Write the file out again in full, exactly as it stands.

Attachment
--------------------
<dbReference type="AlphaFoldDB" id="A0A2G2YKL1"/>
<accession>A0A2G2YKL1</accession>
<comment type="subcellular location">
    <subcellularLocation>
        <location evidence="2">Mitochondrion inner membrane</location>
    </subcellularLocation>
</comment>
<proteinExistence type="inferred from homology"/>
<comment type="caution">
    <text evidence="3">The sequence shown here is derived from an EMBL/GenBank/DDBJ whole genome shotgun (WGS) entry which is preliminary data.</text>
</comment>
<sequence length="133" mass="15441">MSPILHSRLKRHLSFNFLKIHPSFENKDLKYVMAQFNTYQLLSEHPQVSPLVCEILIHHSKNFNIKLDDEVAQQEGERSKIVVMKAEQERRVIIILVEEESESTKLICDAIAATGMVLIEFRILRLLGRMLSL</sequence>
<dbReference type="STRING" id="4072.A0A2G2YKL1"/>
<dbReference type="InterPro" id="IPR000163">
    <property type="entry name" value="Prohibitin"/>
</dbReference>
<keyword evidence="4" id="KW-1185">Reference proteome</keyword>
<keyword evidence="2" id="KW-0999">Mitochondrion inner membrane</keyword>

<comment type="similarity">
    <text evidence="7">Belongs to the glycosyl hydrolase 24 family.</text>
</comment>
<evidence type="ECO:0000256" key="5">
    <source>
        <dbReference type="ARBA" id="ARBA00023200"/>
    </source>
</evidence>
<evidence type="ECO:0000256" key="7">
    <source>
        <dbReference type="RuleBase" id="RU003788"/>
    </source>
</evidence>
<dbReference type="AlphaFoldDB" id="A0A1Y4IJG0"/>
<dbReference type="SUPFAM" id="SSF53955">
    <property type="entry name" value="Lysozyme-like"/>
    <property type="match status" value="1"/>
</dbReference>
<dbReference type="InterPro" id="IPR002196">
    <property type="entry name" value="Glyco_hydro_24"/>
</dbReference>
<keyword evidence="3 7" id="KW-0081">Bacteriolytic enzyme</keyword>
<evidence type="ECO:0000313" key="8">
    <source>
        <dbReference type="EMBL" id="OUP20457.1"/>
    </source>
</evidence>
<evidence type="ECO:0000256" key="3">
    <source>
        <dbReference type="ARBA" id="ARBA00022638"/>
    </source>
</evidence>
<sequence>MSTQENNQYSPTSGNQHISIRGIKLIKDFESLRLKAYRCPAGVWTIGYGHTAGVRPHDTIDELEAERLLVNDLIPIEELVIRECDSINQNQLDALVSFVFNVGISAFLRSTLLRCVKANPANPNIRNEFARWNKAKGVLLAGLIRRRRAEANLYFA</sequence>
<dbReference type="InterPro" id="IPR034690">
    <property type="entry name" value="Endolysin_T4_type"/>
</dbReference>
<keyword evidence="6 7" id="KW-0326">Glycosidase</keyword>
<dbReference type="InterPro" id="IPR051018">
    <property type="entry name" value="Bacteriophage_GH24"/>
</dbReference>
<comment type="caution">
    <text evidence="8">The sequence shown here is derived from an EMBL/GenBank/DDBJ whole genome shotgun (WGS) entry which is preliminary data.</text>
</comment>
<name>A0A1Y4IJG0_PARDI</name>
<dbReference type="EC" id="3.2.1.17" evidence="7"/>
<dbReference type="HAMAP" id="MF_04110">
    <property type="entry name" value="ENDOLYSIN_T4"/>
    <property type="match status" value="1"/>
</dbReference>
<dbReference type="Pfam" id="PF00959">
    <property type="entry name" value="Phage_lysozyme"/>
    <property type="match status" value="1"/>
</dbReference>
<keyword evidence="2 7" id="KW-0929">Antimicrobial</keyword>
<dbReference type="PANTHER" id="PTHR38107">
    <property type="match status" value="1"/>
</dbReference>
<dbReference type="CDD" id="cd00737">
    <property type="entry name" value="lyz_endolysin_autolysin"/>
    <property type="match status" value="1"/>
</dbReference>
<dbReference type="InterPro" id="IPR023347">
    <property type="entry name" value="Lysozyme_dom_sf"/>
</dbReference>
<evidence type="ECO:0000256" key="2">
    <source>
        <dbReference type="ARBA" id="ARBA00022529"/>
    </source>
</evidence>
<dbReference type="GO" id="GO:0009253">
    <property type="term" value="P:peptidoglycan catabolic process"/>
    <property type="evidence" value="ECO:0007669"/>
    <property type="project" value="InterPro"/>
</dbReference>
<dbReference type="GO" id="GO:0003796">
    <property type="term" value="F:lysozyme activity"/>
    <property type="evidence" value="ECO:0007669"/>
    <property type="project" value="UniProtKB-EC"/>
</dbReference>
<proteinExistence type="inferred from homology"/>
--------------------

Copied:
<dbReference type="AlphaFoldDB" id="A0A2G2YKL1"/>
<accession>A0A2G2YKL1</accession>
<comment type="subcellular location">
    <subcellularLocation>
        <location evidence="2">Mitochondrion inner membrane</location>
    </subcellularLocation>
</comment>
<proteinExistence type="inferred from homology"/>
<comment type="caution">
    <text evidence="3">The sequence shown here is derived from an EMBL/GenBank/DDBJ whole genome shotgun (WGS) entry which is preliminary data.</text>
</comment>
<sequence length="133" mass="15441">MSPILHSRLKRHLSFNFLKIHPSFENKDLKYVMAQFNTYQLLSEHPQVSPLVCEILIHHSKNFNIKLDDEVAQQEGERSKIVVMKAEQERRVIIILVEEESESTKLICDAIAATGMVLIEFRILRLLGRMLSL</sequence>
<dbReference type="STRING" id="4072.A0A2G2YKL1"/>
<dbReference type="InterPro" id="IPR000163">
    <property type="entry name" value="Prohibitin"/>
</dbReference>
<keyword evidence="4" id="KW-1185">Reference proteome</keyword>
<keyword evidence="2" id="KW-0999">Mitochondrion inner membrane</keyword>

<comment type="similarity">
    <text evidence="7">Belongs to the glycosyl hydrolase 24 family.</text>
</comment>
<evidence type="ECO:0000256" key="5">
    <source>
        <dbReference type="ARBA" id="ARBA00023200"/>
    </source>
</evidence>
<evidence type="ECO:0000256" key="7">
    <source>
        <dbReference type="RuleBase" id="RU003788"/>
    </source>
</evidence>
<dbReference type="AlphaFoldDB" id="A0A1Y4IJG0"/>
<dbReference type="SUPFAM" id="SSF53955">
    <property type="entry name" value="Lysozyme-like"/>
    <property type="match status" value="1"/>
</dbReference>
<dbReference type="InterPro" id="IPR002196">
    <property type="entry name" value="Glyco_hydro_24"/>
</dbReference>
<keyword evidence="3 7" id="KW-0081">Bacteriolytic enzyme</keyword>
<evidence type="ECO:0000313" key="8">
    <source>
        <dbReference type="EMBL" id="OUP20457.1"/>
    </source>
</evidence>
<evidence type="ECO:0000256" key="3">
    <source>
        <dbReference type="ARBA" id="ARBA00022638"/>
    </source>
</evidence>
<sequence>MSTQENNQYSPTSGNQHISIRGIKLIKDFESLRLKAYRCPAGVWTIGYGHTAGVRPHDTIDELEAERLLVNDLIPIEELVIRECDSINQNQLDALVSFVFNVGISAFLRSTLLRCVKANPANPNIRNEFARWNKAKGVLLAGLIRRRRAEANLYFA</sequence>
<dbReference type="InterPro" id="IPR034690">
    <property type="entry name" value="Endolysin_T4_type"/>
</dbReference>
<keyword evidence="6 7" id="KW-0326">Glycosidase</keyword>
<dbReference type="InterPro" id="IPR051018">
    <property type="entry name" value="Bacteriophage_GH24"/>
</dbReference>
<comment type="caution">
    <text evidence="8">The sequence shown here is derived from an EMBL/GenBank/DDBJ whole genome shotgun (WGS) entry which is preliminary data.</text>
</comment>
<name>A0A1Y4IJG0_PARDI</name>
<dbReference type="EC" id="3.2.1.17" evidence="7"/>
<dbReference type="HAMAP" id="MF_04110">
    <property type="entry name" value="ENDOLYSIN_T4"/>
    <property type="match status" value="1"/>
</dbReference>
<dbReference type="Pfam" id="PF00959">
    <property type="entry name" value="Phage_lysozyme"/>
    <property type="match status" value="1"/>
</dbReference>
<keyword evidence="2 7" id="KW-0929">Antimicrobial</keyword>
<dbReference type="PANTHER" id="PTHR38107">
    <property type="match status" value="1"/>
</dbReference>
<dbReference type="CDD" id="cd00737">
    <property type="entry name" value="lyz_endolysin_autolysin"/>
    <property type="match status" value="1"/>
</dbReference>
<dbReference type="InterPro" id="IPR023347">
    <property type="entry name" value="Lysozyme_dom_sf"/>
</dbReference>
<evidence type="ECO:0000256" key="2">
    <source>
        <dbReference type="ARBA" id="ARBA00022529"/>
    </source>
</evidence>
<dbReference type="GO" id="GO:0009253">
    <property type="term" value="P:peptidoglycan catabolic process"/>
    <property type="evidence" value="ECO:0007669"/>
    <property type="project" value="InterPro"/>
</dbReference>
<dbReference type="GO" id="GO:0003796">
    <property type="term" value="F:lysozyme activity"/>
    <property type="evidence" value="ECO:0007669"/>
    <property type="project" value="UniProtKB-EC"/>
</dbReference>
<proteinExistence type="inferred from homology"/>